When asking about timing, attempt to clarify whether the dizziness is sudden or gradual onset, episodic or continuous, the duration of symptoms, and the frequency of symptoms. If the symptoms are episodic, clarify how long each episode lasts (seconds, minutes, hours, days) and make sure to ask if they completely return to normal between episodes or if they have constant symptoms with exacerbations. When asking about triggers, it is important to define true triggers as opposed to exacerbating factors. A common exacerbating factor is any form head movement, which generally worsens all forms of acute vestibular dizziness, so does not often help establish a diagnosis. However, if specific movements (i.e. rolling over in bed or changing posture) trigger the dizziness, this can lead to a diagnosis.  

Examination Tools and Tips: On physical examination, general medical and neurologic screening exams are important. Focal abnormalities on these exams may suggest a diagnosis (i.e. unilateral weakness or ataxia may suggest stroke, new cardiac murmur may suggest myocardial infarction or aortic dissection). However, there are specific physical exam maneuvers that can also be performed. The most commonly employed is the Dix-Hallpike maneuver to evaluate for benign paroxysmal positional vertigo (BPPV). This should be employed only if the patient describes episodic dizziness. The Dix-Hallpike maneuver will worsen the already-present spontaneous nystagmus during the acute vestibular syndrome, but this should not be taken as a positive test. The other test an ED provider should be familiar with is the HINTS-Plus exam [9]. This is a three step test of skew deviation, nystagmus, and head impulse testing (video links to a positive head impulse test, which suggests a peripheral etiology) combined with an assessment for unilateral hearing loss. This test is concerning for a central etiology with the presence of skew deviation, direction changing or vertical nystagmus, a negative head impulse test, and/or new unilateral hearing loss. In the evaluation of the acute vestibular syndrome, this bedside test is more accurate in the acute setting than MRI for diagnosing a posterior circulation stroke. Another physical exam pearl is that some patients can suppress nystagmus with visual fixation, so removing fixation can bring out their nystagmus. An easy way to do this is to turn off the lights and use your ophthalmoscope, which will block fixation and give you a magnified view of the eye for easier visualization of the nystagmus.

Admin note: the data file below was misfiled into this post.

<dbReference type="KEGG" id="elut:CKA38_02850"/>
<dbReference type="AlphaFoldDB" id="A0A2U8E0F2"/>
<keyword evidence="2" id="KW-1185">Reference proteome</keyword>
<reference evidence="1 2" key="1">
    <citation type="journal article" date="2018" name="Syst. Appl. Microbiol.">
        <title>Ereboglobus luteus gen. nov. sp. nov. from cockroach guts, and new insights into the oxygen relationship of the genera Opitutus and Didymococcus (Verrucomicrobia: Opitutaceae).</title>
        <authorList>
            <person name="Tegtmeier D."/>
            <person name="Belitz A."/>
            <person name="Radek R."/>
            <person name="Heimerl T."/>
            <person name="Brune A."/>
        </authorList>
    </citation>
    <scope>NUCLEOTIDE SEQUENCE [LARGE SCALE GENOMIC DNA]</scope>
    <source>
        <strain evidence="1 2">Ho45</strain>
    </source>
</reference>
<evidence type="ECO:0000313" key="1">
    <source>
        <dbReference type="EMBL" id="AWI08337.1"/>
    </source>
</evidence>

Summary and differential diagnosis: Once a patient’s complaints have been characterized by history as one of the four syndromic patterns discussed above, the differential diagnosis is much more limited. The physical examination assesses for specific diagnoses, which then guides further workup and treatment.

Source: Newman-Toker, D. E., Symptoms and signs of neuro-otologic disorders, Continuum (Minneap Minn), 2012, 18(5 Neuro-otology):1016-1040.

Submitted by Alex Dietz, Neurology PGY-4
Faculty Reviewed by Peter Panagos
Everyday EBM Editor: Maia Dorsett, PGY-4

[1] Saber Tehrani, A. S., Coughlan, D., Hsieh, Y. H., Mantokoudis, G., Korley, F. K., Kerber, K. A., Frick, K. D., et al., Rising annual costs of dizziness presentations to U.S. emergency departments, Acad Emerg Med, 2013, 20(7):689-696.
[2] Newman-Toker, D. E., Hsieh, Y. H., Camargo, C. A., Pelletier, A. J., Butchy, G. T. and Edlow, J. A., Spectrum of dizziness visits to US emergency departments: cross-sectional analysis from a nationally representative sample, Mayo Clin Proc, 2008, 83(7):765-775.